Four African states that have closed its borders in 20192mins read

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OVER the past eight months, different African countries have shut down borders connecting them to their neighbouring countries majorly for security, trafficking, health and commercial reasons.

On August 19, Nigeria abruptly shut down its Seme border- a major trading point with its neighbouring Benin Republic due to smuggling, security and other illegal activities according to Joseph Attah, spokesperson of the Nigeria Customs Service (NCS). This action was to be a temporary situation lasting for 28 days.

However, two months after the temporary closure, the border still remains closed.

Borders are geographic boundaries of political entities or legal jurisdictions sovereign states, serves a vital role as a portal for economic interaction and movement of goods between countries.

Although the government said it saved N1.4 billion as a result of the closure, analysis by The ICIR suggests that the border closure could inflate the prices of commodities in the market.

On November 3, the Nigerian Customs Service, (NCS) with the approval of the Federal government announced the extension of the timeline in restricting the movement of goods into the country through the Beninese border till January 31st, 2020.

The government justified this new development as a means of achieving its “strategic objectives”.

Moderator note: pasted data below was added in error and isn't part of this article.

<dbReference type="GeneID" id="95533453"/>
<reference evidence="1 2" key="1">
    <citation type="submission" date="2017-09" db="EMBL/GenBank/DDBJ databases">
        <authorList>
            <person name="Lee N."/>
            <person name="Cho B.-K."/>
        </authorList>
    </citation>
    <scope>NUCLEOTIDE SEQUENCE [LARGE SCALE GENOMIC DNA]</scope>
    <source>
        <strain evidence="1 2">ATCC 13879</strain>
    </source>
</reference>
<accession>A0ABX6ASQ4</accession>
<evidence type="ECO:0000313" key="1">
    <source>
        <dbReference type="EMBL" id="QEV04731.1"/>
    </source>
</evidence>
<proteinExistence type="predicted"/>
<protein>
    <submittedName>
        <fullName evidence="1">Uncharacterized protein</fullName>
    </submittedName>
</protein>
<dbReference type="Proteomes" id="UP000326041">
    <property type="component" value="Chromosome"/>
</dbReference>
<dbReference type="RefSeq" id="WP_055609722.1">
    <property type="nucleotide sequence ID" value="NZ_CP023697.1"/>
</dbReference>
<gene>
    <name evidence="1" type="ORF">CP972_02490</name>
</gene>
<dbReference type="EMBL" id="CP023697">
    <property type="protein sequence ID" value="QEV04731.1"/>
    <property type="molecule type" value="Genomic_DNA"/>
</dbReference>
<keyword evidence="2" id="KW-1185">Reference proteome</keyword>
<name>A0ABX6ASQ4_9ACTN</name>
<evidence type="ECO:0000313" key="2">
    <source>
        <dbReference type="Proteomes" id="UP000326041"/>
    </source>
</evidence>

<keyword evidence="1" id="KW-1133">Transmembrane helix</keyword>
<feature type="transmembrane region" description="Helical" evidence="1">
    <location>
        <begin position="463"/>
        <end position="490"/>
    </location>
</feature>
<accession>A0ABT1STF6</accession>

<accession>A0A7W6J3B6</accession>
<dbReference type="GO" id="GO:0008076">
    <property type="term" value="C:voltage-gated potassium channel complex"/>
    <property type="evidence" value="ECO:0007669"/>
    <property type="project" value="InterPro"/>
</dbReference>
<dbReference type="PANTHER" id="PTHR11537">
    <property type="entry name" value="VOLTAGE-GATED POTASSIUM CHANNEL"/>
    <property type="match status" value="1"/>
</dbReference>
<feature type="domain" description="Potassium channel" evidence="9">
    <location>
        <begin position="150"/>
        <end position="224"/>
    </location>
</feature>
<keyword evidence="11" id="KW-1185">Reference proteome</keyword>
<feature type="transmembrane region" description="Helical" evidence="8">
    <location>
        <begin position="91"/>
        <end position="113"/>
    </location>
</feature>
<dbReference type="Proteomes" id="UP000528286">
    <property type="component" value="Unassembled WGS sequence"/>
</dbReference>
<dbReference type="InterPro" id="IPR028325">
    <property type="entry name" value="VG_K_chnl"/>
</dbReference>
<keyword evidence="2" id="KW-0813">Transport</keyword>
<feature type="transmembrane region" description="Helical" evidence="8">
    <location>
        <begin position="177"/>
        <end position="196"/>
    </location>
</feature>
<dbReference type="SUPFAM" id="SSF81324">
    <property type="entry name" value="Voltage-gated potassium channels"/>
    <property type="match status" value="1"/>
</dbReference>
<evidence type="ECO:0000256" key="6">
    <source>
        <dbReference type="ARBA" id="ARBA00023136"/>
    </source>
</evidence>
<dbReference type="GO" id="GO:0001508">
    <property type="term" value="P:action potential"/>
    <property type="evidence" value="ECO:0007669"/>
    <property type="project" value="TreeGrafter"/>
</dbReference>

Since the border closure, analysts say the action could hinder the achievement of the Africa Free Continental Free Trade Area (AfCFTA) deal to which Nigeria is a signatory.

Several African countries have also closed their border against neighbouring states in 2019.

Barely a week after Kenya banned fishing activities in the coast near the Somalia border on 3rd June 2019, citing incidents of trafficking in contraband goods and drugs, it also announced the indefinite closure of its land border with Somalia quoting security reasons.

The Kenyan government alleged that the porous nature of the borders contributed to the rise of illegal trade, including fake goods, human and drug trafficking. It then imposed sanctions that prohibit residents living in the border villages from any cross-border trade.

“Apart from security concerns, we are also aware of human and narcotics trafficking. That must stop. It is now a crime and for those who do not know, the border remains closed until further notice,” Kioi Muchangi a police chief at the border town had said.

Kenya has been said to be a gate-away destination for warlords in Somalia and South Sudan profiteers of the civil unrests in the nations.

The Democratic Republic of Congo closed its land border with Rwanda in August due to health reasons by placing its citizens on high alert. Migrants were banned from crossing the borders for few hours to avoid the Ebola virus from being carried across its borders by infected Congolese citizens.

DRC has been red-flagged by different countries as a high-risk area since the outbreak of the virus in the country. According to the World Health Organisation, the virus has claimed the lives of 2144 persons as of 8th October.


Reportedly, Congolese officials also claimed that Rwanda’s response is not only based on health grounds but also for security reasons. Referencing anonymous source in the military, Africannews said: “some Rwandan army personnel that have defected to Congo, and Kigali don’t want a repeat of that incident.”

After almost a decade of civil war, which have claimed the lives of more than 50,000 people, Sudan’s transitional government in September also ordered the immediate closure of the nation’s borders with Libya and the Central African Republic, citing arms trafficking through its borders with the nations

Late last year, Reuters also reported Eritrea closure of the border crossing to Ethiopia.


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